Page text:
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I have a large project where I need to have 10 people editing different portions of what will eventually become the same document. Though my preference for something like this might be using LaTeX the editors here aren't knowledgeable on the subject...so I'm stuck in Microsoft Word 2003 or 2007.

Right now we're stuck using a very kludgey macro-driven/outline-based document, where a macro points to a sub-document. Other macros then build the whole document. Unfortunately, when we need to change something in the outline this macro driven system seems to be causing substantial pain.

Is there a way to allow multiple users to edit different portions of the same document concurrently? If not, is there a way to split up the document and reassemble it later using built-in functionality?

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5 Answers 5

up vote 3 down vote accepted

If you have 10 people editing the same document, I am guessing you are a large(ish) company with full copies of Microsoft Office.

Take a look at Groove in the suite, it should allow you to do what you need - multiple people on the same document.

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Thanks -- I am part of a large company, and this looks like what we're looking for. –  Mark Elliot Sep 27 '09 at 15:44

Having the document be stored in a Dropbox allows multiple users to edit it sync the changes, though I'm not sure how well it handles concurrency. I think Google Documents allows something like this, but that also may not be exactly what you're looking for.

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This isn't really a good idea for the environment suggested. Using Dropbox wouldn't really be any better than just storing the files on a network share - which if 10 people are using it, it probably is already. Opening the same file and saving changes with drop box will cause sync issues - and the only option is which one to keep. With a UNC share, one gets open for real and the others as read only. –  William Hilsum Sep 27 '09 at 15:50
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Yeah, I sort of missed the large-project thing and assumed it was for something smaller. –  DeadlyBrad42 Sep 27 '09 at 15:57

If you don't need all of the fancy word style stuff while this document is being created, it might be easier to set up a wiki or source control server, then assign somebody to copy it to Word and add the styling at the end of the project. That way, you get the HUGE benefits of being able to track changes and go back to any point in the history of the document.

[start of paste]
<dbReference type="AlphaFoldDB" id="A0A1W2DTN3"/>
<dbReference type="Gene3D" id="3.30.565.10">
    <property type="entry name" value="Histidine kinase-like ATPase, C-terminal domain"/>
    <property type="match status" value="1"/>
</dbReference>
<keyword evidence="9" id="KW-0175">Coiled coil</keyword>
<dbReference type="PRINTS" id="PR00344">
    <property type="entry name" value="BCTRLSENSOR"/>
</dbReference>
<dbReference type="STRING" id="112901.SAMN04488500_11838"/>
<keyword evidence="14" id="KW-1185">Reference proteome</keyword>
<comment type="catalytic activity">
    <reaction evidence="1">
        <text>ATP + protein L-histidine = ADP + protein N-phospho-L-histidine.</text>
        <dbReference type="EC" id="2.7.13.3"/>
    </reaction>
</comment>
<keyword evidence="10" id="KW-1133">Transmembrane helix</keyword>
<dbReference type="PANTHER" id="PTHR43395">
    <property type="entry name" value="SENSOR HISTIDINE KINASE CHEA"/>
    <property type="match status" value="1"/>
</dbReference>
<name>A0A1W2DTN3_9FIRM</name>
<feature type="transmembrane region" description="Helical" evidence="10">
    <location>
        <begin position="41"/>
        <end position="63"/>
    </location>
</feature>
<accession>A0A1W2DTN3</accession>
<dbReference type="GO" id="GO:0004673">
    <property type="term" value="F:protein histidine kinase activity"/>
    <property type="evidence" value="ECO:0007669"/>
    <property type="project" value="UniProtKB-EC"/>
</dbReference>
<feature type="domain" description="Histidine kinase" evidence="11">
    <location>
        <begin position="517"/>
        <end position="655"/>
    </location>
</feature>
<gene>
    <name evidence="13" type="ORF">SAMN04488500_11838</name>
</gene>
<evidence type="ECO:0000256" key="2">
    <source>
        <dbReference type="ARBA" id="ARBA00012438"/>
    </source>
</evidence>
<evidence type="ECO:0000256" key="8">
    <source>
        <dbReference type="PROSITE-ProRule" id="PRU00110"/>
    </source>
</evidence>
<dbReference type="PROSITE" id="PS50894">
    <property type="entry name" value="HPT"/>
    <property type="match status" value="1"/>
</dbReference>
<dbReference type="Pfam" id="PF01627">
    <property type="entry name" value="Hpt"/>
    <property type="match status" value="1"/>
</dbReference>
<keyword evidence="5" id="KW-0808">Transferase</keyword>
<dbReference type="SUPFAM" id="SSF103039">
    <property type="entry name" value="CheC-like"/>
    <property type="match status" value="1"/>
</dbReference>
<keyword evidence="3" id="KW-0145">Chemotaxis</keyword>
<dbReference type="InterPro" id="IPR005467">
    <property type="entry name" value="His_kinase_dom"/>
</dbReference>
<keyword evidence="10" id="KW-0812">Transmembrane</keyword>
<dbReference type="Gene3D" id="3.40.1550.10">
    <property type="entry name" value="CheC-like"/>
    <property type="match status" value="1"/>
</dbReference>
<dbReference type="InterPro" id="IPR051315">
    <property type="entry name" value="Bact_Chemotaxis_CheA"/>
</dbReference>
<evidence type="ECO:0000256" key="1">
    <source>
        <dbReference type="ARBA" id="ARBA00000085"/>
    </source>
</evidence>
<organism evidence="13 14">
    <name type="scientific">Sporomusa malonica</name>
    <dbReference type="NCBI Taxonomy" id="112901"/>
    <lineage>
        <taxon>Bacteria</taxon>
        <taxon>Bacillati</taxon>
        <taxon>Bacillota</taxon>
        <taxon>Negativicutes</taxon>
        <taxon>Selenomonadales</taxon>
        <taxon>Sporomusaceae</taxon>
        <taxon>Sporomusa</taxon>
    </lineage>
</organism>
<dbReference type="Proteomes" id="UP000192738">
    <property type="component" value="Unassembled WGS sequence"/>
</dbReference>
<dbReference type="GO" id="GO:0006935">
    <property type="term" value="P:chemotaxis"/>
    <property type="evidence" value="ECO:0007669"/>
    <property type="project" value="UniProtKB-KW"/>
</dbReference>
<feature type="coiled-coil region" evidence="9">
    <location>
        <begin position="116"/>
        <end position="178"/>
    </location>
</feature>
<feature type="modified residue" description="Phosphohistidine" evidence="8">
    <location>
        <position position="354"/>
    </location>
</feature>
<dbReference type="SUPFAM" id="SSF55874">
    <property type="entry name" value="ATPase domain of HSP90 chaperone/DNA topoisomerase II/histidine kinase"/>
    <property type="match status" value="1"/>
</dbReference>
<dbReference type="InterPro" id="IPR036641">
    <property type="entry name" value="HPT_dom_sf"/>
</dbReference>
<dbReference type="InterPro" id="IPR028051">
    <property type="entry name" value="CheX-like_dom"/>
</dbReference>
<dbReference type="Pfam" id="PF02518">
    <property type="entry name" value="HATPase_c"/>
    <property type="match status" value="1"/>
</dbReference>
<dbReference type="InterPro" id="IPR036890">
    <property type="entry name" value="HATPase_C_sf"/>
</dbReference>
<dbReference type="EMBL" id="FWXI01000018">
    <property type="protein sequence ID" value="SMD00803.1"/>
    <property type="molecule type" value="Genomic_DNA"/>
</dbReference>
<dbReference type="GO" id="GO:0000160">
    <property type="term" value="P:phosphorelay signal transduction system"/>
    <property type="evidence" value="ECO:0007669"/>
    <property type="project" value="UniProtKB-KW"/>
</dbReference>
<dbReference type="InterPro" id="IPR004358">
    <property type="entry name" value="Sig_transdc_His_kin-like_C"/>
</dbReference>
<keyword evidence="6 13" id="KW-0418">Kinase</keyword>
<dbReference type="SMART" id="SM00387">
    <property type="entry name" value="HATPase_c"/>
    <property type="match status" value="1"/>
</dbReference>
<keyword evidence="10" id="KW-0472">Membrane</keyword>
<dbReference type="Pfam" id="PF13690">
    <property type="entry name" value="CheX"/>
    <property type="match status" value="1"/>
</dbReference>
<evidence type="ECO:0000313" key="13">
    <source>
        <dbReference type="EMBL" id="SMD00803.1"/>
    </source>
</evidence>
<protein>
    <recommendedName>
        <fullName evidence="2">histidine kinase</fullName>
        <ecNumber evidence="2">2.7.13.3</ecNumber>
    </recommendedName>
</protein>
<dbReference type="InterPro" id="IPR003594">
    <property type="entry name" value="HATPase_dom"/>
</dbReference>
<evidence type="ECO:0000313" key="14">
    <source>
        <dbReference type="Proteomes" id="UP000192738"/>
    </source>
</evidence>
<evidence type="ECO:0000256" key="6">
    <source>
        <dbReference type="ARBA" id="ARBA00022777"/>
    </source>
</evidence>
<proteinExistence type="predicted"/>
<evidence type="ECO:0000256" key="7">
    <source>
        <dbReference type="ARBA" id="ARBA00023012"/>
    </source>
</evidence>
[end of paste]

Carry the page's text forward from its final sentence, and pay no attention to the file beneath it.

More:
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You might like to try XpressDox. (Disclosure: I am the developer of XpressDox)

The way I would approach it is to take your full document, and then cut-and-paste the different parts that are to be edited by the 10 different people, saving each part as a separate document, say "Doc1", "Doc2", etc.

In the main document, in the place where the wording for Doc1 is required, put the XpressDox command:

«IncludeTemplate(Doc1)»

And, of course, similarly for all the other documents up to Doc10.

Save the main document (containing the IncludeTemplate commands) using the "Save Template" button in the XpressDox ribbon in Word (if you save it and the Doc n files in the same folder then you won't need to include path information in the IncludeTemplate commands). Then whenever that template is run (using the XpressDox "Run Template" button), the full document will be reassembled. This can be done any number of times as a sort of preview until all the editors have finished.

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If you're more interested in content that formatting for now, Google Docs would be a good free solution. Multiple people can edit the same document simultaneously.

If you definitely want to use Word, you could use master documents/subdocuments to split the document up. Each subdocument could be edited independently, but would still be linked into the master document. If you choose this option, be very careful to make frequent backups -- it's rather easy for master documents to get corrupted (although this seems to be improved with more recent versions of Word).

If you have the budget, you could take a look at Author-It or MadCap Flare/Blaze.

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